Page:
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Camp Counselors, God?

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“Summer camp isn’t really for the campers.” It’s for the counselors. They are there by choice. They don’t have to worry about fitting in or making friends. But most importantly…they get paid.
At the surface, camp counselors appear to devote their summers to bossing campers around according to Seth Stevenson’s article, “Minor Gods.” They have the power – the power to do what they want, when they want. From the camper’s view point, counselors lounge outside and work on their suntans while repeatedly playing jokes on campers. Then, on their night off, they party, hard! Right?
Counselors aren’t about showing who’s boss. They arrive at camp to experience exactly what the camper’s experience. Campers can focus on one thing: enjoying themselves. Counselors, however, are responsible for the safety and well being of their campers. They are burdened with handling the “broken bones and the emotional traumas.” They are there to support the campers, handle situations, and settle anxieties.
Each summer, a group of students from my church participate in a program called Ox Lake’s International Villages. Ox Lake is a Lutheran bible camp in Amery, Wisconsin, where students experience and learn about religion around the world though international staff. Students partake in bible studies, field games, swimming, horseback riding, and campfires. They live in platform tents with no electricity. This means no air conditioning. No lights. No running water.
My first year at Ox Lake was the summer after seventh grade. We arrived at camp on Sunday afternoon; Monday night the unexpected happened. Tornados. Tornados were coming our way. The word spread rapidly. Fear instantly covered the campground. Where are we going to go? What are we going to do? It didn’t help that it was 11:30pm. A camp counselor dashed into our tent and said, “pack what you can carry and put everything else on the top bunk. By tomorrow there will be several inches of water in here. Hurry up and head to the vans!” If people weren’t panicked before, they were terrified now.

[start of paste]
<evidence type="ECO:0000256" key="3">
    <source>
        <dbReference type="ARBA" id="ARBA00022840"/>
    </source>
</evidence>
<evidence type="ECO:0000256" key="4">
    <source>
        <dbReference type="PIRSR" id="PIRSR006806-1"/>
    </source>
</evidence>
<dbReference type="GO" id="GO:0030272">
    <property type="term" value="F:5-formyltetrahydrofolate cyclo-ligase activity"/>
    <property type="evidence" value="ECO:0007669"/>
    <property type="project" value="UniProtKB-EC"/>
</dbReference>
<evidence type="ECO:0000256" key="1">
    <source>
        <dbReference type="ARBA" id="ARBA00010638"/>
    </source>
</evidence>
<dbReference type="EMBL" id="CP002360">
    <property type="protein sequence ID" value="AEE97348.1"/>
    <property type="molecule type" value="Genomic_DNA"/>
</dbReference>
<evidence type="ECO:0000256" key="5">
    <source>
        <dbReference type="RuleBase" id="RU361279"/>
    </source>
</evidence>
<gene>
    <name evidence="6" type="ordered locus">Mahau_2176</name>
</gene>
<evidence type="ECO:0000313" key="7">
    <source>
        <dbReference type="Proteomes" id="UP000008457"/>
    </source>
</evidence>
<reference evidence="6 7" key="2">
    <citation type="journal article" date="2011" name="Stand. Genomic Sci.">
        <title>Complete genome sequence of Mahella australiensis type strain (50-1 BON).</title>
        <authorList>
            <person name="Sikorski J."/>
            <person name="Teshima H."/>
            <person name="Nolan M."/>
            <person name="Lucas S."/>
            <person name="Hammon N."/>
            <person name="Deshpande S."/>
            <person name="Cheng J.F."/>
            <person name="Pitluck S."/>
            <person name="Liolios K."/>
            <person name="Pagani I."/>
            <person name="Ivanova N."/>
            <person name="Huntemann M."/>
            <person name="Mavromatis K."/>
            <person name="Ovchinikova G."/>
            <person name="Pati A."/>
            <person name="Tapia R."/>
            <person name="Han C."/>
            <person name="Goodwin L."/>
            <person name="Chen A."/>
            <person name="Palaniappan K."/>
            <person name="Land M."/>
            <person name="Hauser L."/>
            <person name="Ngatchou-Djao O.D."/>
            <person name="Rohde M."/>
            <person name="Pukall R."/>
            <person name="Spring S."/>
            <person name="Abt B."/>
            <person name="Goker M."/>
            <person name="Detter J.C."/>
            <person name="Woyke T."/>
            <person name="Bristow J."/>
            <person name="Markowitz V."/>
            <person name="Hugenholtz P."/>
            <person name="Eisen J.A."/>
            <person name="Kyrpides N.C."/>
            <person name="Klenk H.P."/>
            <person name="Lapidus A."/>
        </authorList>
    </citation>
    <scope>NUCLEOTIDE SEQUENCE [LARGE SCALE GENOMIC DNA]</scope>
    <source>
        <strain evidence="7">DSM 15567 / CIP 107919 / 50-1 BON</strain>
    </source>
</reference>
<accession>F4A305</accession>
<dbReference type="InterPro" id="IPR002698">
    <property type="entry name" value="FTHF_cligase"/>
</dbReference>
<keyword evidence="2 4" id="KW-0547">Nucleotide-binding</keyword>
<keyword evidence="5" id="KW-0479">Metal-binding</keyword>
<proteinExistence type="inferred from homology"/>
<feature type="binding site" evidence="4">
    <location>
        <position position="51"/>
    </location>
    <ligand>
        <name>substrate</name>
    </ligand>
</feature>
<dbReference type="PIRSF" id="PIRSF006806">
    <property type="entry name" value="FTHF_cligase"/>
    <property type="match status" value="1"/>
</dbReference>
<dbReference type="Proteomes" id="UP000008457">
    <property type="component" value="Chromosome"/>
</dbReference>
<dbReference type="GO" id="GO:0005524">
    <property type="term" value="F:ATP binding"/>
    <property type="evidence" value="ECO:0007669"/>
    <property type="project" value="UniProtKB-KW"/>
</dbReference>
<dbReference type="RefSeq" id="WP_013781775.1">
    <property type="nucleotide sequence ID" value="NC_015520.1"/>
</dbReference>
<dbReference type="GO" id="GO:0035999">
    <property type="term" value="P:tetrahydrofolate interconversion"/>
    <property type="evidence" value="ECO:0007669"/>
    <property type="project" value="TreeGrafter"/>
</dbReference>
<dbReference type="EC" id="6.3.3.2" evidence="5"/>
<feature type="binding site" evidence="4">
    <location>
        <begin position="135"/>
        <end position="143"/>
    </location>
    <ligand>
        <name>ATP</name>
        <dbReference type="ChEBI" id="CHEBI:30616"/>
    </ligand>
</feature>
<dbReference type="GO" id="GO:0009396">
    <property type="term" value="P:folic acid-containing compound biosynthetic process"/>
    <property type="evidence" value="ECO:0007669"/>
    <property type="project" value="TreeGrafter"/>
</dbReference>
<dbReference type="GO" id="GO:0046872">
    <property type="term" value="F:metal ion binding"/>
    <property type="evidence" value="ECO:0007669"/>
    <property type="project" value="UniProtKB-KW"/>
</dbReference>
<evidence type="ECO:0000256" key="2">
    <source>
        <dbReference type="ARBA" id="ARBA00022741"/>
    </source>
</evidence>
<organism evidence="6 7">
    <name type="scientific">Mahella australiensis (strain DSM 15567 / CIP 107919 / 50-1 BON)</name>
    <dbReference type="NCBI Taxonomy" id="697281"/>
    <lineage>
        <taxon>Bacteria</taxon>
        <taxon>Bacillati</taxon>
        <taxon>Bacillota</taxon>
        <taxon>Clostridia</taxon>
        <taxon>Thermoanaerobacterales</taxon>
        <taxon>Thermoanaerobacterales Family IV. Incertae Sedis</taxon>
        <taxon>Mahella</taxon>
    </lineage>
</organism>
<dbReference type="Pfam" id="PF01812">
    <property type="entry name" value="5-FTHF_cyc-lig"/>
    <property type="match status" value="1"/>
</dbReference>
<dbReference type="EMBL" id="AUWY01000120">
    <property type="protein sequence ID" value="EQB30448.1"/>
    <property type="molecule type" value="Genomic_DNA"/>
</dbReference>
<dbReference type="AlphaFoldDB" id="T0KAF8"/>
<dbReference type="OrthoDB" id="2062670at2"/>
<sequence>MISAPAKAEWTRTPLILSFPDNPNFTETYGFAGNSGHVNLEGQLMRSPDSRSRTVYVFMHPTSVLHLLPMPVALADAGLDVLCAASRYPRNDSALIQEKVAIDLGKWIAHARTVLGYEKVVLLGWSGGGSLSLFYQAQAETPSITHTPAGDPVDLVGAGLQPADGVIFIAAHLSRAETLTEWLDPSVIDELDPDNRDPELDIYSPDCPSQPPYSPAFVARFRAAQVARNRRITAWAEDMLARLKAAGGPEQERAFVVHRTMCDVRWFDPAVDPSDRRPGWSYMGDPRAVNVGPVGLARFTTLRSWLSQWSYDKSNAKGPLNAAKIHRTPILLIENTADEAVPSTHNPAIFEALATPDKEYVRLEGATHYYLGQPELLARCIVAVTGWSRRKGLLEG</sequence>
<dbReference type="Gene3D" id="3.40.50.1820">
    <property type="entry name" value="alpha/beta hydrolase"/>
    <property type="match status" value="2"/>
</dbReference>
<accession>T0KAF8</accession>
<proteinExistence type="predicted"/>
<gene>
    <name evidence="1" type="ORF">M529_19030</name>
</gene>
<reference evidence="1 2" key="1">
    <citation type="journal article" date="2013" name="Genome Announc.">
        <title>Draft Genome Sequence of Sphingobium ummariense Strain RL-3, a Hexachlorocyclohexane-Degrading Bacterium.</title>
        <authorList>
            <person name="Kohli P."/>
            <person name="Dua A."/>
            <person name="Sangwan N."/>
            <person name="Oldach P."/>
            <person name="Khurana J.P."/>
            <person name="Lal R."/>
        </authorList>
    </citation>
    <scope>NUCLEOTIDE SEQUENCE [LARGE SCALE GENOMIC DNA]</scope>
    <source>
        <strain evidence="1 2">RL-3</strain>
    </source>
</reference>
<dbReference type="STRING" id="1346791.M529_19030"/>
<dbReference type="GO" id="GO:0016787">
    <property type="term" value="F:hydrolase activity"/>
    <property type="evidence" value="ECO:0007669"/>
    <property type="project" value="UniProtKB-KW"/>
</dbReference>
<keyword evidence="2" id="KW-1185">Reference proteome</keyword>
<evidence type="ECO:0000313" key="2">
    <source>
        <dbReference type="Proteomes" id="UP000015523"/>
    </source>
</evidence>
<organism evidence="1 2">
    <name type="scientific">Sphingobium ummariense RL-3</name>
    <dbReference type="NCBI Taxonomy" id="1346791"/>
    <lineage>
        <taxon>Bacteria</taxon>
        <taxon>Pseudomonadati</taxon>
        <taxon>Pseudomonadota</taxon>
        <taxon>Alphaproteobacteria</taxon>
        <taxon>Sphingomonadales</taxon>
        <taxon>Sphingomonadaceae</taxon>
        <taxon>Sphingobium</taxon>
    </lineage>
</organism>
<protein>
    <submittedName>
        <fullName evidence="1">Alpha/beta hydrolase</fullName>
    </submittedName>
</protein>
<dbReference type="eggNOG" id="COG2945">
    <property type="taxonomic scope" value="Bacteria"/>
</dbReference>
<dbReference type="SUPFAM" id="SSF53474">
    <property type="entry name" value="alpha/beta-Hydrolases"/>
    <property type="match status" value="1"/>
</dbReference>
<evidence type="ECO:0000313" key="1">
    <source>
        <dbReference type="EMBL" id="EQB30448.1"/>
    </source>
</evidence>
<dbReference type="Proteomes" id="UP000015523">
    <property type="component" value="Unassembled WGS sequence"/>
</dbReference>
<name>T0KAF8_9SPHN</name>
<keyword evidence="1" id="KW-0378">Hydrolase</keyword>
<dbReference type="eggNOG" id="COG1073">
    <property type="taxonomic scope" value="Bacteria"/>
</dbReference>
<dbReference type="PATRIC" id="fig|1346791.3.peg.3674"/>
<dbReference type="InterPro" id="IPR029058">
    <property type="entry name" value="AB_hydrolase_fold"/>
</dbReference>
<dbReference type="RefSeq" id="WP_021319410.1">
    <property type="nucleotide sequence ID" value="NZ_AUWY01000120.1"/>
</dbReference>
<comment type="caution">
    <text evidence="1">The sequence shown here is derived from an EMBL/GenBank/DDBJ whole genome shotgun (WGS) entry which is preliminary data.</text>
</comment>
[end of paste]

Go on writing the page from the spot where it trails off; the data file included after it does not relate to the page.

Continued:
It took a while to get everyone into the vans. I looked around as they were finishing head checks to see people crying. You could tell that not only the campers were stressed out, but the counselors too. Some of these counselors have worked here for years. Later we learned this has never happened before.
After a twenty minute van ride, we arrived at Camp Wapo (the main camp site). We unloaded the vans and headed towards the basement of the building. All 60 of us crammed into one room where we huddled on the concrete floor. By the time the counselors calmed everyone down, it was one am.
The storms came and left. Our fears subsided and we soon realized our counselors protected us. In the seemingly panic of that night, our councilors knew what to do. Well prepared, confident, a beacon of hope for those who were loosing faith.
Yes camp counselors are “minor gods.” They have the power. But they use their power to help campers get the most out of their camping experience and keep us safe.





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